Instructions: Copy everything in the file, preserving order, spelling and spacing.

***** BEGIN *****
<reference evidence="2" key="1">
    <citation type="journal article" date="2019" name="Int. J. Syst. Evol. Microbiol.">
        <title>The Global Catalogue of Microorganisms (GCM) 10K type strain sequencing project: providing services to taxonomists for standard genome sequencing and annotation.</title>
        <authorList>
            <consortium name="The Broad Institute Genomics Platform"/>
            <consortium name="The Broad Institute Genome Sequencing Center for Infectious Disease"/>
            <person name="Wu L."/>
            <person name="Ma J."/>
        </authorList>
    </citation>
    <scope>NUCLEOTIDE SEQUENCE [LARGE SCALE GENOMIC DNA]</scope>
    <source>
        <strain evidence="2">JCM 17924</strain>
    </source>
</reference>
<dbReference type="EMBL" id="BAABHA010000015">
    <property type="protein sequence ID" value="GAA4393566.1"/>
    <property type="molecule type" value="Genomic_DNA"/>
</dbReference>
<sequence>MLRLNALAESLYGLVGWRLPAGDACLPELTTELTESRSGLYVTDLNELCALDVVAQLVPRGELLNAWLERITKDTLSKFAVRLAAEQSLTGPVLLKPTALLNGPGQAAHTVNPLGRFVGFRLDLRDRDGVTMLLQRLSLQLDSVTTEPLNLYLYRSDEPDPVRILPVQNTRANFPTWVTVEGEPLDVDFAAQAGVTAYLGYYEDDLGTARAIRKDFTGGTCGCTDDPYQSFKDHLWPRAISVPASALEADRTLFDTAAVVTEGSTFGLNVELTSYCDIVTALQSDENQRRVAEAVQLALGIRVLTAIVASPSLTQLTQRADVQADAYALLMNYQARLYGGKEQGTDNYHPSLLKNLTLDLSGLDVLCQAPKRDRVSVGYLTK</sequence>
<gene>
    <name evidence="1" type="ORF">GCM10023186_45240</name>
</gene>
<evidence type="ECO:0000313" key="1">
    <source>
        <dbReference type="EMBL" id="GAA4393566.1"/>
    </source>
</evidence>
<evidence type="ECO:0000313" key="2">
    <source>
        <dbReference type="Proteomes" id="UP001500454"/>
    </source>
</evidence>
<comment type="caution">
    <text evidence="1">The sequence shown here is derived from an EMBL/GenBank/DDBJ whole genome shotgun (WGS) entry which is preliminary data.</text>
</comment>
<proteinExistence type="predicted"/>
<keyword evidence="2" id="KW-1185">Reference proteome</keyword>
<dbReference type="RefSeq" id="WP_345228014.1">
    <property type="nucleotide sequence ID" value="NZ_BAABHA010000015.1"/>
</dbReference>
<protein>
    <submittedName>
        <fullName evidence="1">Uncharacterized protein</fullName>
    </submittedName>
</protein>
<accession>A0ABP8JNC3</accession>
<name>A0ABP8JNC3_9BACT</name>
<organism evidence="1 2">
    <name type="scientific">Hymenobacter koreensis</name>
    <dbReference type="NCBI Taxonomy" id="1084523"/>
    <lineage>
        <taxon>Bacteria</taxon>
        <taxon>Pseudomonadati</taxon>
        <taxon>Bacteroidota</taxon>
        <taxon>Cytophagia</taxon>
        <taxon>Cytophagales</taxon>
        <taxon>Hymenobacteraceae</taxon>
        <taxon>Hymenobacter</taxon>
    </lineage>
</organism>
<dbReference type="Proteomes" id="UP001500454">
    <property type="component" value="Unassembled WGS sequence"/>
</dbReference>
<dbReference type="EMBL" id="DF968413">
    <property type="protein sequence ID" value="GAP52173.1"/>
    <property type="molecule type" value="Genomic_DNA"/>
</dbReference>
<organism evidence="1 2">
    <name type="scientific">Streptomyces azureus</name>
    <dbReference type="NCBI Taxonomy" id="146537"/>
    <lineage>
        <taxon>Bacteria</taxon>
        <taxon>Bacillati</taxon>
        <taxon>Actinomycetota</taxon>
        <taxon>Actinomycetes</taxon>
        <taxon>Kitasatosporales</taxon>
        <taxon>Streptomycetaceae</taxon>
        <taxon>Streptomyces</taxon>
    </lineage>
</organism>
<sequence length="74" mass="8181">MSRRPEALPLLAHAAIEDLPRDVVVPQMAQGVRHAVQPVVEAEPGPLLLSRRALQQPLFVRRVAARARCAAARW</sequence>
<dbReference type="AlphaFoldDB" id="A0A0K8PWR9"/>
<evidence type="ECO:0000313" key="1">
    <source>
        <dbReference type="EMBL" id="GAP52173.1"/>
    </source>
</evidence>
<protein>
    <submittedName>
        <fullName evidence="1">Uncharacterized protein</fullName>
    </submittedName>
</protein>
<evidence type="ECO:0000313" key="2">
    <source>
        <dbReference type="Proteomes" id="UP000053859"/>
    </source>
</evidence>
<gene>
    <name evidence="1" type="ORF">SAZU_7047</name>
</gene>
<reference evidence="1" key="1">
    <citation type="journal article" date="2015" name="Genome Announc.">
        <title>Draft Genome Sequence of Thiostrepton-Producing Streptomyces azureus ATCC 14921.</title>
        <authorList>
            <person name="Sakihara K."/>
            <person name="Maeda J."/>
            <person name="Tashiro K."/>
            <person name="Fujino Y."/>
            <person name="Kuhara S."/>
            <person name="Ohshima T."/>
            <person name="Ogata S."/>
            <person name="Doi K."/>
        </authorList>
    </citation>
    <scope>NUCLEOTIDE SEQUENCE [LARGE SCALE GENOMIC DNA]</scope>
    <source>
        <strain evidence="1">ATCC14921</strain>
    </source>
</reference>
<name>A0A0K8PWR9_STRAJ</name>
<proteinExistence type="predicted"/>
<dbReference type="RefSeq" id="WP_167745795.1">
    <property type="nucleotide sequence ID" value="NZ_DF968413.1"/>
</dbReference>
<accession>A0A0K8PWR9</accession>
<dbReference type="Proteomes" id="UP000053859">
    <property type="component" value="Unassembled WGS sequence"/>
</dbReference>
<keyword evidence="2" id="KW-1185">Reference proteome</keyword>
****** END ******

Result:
<reference evidence="2" key="1">
    <citation type="journal article" date="2019" name="Int. J. Syst. Evol. Microbiol.">
        <title>The Global Catalogue of Microorganisms (GCM) 10K type strain sequencing project: providing services to taxonomists for standard genome sequencing and annotation.</title>
        <authorList>
            <consortium name="The Broad Institute Genomics Platform"/>
            <consortium name="The Broad Institute Genome Sequencing Center for Infectious Disease"/>
            <person name="Wu L."/>
            <person name="Ma J."/>
        </authorList>
    </citation>
    <scope>NUCLEOTIDE SEQUENCE [LARGE SCALE GENOMIC DNA]</scope>
    <source>
        <strain evidence="2">JCM 17924</strain>
    </source>
</reference>
<dbReference type="EMBL" id="BAABHA010000015">
    <property type="protein sequence ID" value="GAA4393566.1"/>
    <property type="molecule type" value="Genomic_DNA"/>
</dbReference>
<sequence>MLRLNALAESLYGLVGWRLPAGDACLPELTTELTESRSGLYVTDLNELCALDVVAQLVPRGELLNAWLERITKDTLSKFAVRLAAEQSLTGPVLLKPTALLNGPGQAAHTVNPLGRFVGFRLDLRDRDGVTMLLQRLSLQLDSVTTEPLNLYLYRSDEPDPVRILPVQNTRANFPTWVTVEGEPLDVDFAAQAGVTAYLGYYEDDLGTARAIRKDFTGGTCGCTDDPYQSFKDHLWPRAISVPASALEADRTLFDTAAVVTEGSTFGLNVELTSYCDIVTALQSDENQRRVAEAVQLALGIRVLTAIVASPSLTQLTQRADVQADAYALLMNYQARLYGGKEQGTDNYHPSLLKNLTLDLSGLDVLCQAPKRDRVSVGYLTK</sequence>
<gene>
    <name evidence="1" type="ORF">GCM10023186_45240</name>
</gene>
<evidence type="ECO:0000313" key="1">
    <source>
        <dbReference type="EMBL" id="GAA4393566.1"/>
    </source>
</evidence>
<evidence type="ECO:0000313" key="2">
    <source>
        <dbReference type="Proteomes" id="UP001500454"/>
    </source>
</evidence>
<comment type="caution">
    <text evidence="1">The sequence shown here is derived from an EMBL/GenBank/DDBJ whole genome shotgun (WGS) entry which is preliminary data.</text>
</comment>
<proteinExistence type="predicted"/>
<keyword evidence="2" id="KW-1185">Reference proteome</keyword>
<dbReference type="RefSeq" id="WP_345228014.1">
    <property type="nucleotide sequence ID" value="NZ_BAABHA010000015.1"/>
</dbReference>
<protein>
    <submittedName>
        <fullName evidence="1">Uncharacterized protein</fullName>
    </submittedName>
</protein>
<accession>A0ABP8JNC3</accession>
<name>A0ABP8JNC3_9BACT</name>
<organism evidence="1 2">
    <name type="scientific">Hymenobacter koreensis</name>
    <dbReference type="NCBI Taxonomy" id="1084523"/>
    <lineage>
        <taxon>Bacteria</taxon>
        <taxon>Pseudomonadati</taxon>
        <taxon>Bacteroidota</taxon>
        <taxon>Cytophagia</taxon>
        <taxon>Cytophagales</taxon>
        <taxon>Hymenobacteraceae</taxon>
        <taxon>Hymenobacter</taxon>
    </lineage>
</organism>
<dbReference type="Proteomes" id="UP001500454">
    <property type="component" value="Unassembled WGS sequence"/>
</dbReference>
<dbReference type="EMBL" id="DF968413">
    <property type="protein sequence ID" value="GAP52173.1"/>
    <property type="molecule type" value="Genomic_DNA"/>
</dbReference>
<organism evidence="1 2">
    <name type="scientific">Streptomyces azureus</name>
    <dbReference type="NCBI Taxonomy" id="146537"/>
    <lineage>
        <taxon>Bacteria</taxon>
        <taxon>Bacillati</taxon>
        <taxon>Actinomycetota</taxon>
        <taxon>Actinomycetes</taxon>
        <taxon>Kitasatosporales</taxon>
        <taxon>Streptomycetaceae</taxon>
        <taxon>Streptomyces</taxon>
    </lineage>
</organism>
<sequence length="74" mass="8181">MSRRPEALPLLAHAAIEDLPRDVVVPQMAQGVRHAVQPVVEAEPGPLLLSRRALQQPLFVRRVAARARCAAARW</sequence>
<dbReference type="AlphaFoldDB" id="A0A0K8PWR9"/>
<evidence type="ECO:0000313" key="1">
    <source>
        <dbReference type="EMBL" id="GAP52173.1"/>
    </source>
</evidence>
<protein>
    <submittedName>
        <fullName evidence="1">Uncharacterized protein</fullName>
    </submittedName>
</protein>
<evidence type="ECO:0000313" key="2">
    <source>
        <dbReference type="Proteomes" id="UP000053859"/>
    </source>
</evidence>
<gene>
    <name evidence="1" type="ORF">SAZU_7047</name>
</gene>
<reference evidence="1" key="1">
    <citation type="journal article" date="2015" name="Genome Announc.">
        <title>Draft Genome Sequence of Thiostrepton-Producing Streptomyces azureus ATCC 14921.</title>
        <authorList>
            <person name="Sakihara K."/>
            <person name="Maeda J."/>
            <person name="Tashiro K."/>
            <person name="Fujino Y."/>
            <person name="Kuhara S."/>
            <person name="Ohshima T."/>
            <person name="Ogata S."/>
            <person name="Doi K."/>
        </authorList>
    </citation>
    <scope>NUCLEOTIDE SEQUENCE [LARGE SCALE GENOMIC DNA]</scope>
    <source>
        <strain evidence="1">ATCC14921</strain>
    </source>
</reference>
<name>A0A0K8PWR9_STRAJ</name>
<proteinExistence type="predicted"/>
<dbReference type="RefSeq" id="WP_167745795.1">
    <property type="nucleotide sequence ID" value="NZ_DF968413.1"/>
</dbReference>
<accession>A0A0K8PWR9</accession>
<dbReference type="Proteomes" id="UP000053859">
    <property type="component" value="Unassembled WGS sequence"/>
</dbReference>
<keyword evidence="2" id="KW-1185">Reference proteome</keyword>